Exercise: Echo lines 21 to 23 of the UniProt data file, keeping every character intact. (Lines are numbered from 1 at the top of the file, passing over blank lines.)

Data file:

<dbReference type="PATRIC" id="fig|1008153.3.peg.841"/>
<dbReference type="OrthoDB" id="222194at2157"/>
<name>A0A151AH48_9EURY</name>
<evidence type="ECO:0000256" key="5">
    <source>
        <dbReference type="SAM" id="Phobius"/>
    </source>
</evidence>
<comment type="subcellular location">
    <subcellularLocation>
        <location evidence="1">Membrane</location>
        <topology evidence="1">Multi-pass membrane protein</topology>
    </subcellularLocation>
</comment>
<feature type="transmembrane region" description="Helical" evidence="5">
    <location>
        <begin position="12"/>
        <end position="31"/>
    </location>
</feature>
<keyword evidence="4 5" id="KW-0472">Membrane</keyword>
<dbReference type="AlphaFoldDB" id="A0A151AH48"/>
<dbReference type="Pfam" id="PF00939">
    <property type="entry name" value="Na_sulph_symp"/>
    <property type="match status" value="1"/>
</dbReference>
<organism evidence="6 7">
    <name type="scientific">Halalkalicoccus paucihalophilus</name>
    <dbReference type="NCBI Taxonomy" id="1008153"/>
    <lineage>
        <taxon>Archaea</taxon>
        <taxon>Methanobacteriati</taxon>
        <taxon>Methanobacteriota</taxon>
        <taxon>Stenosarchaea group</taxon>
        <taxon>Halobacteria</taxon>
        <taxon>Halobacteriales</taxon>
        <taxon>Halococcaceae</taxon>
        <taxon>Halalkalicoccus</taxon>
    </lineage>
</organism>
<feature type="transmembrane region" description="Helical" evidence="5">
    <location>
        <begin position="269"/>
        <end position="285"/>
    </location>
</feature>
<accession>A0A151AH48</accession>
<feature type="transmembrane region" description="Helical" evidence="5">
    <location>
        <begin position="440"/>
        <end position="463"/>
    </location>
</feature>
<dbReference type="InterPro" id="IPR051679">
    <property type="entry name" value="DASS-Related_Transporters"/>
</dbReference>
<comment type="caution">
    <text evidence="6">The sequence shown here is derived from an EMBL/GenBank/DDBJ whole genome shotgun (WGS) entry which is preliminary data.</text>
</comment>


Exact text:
<keyword evidence="4 5" id="KW-0472">Membrane</keyword>
<dbReference type="AlphaFoldDB" id="A0A151AH48"/>
<dbReference type="Pfam" id="PF00939">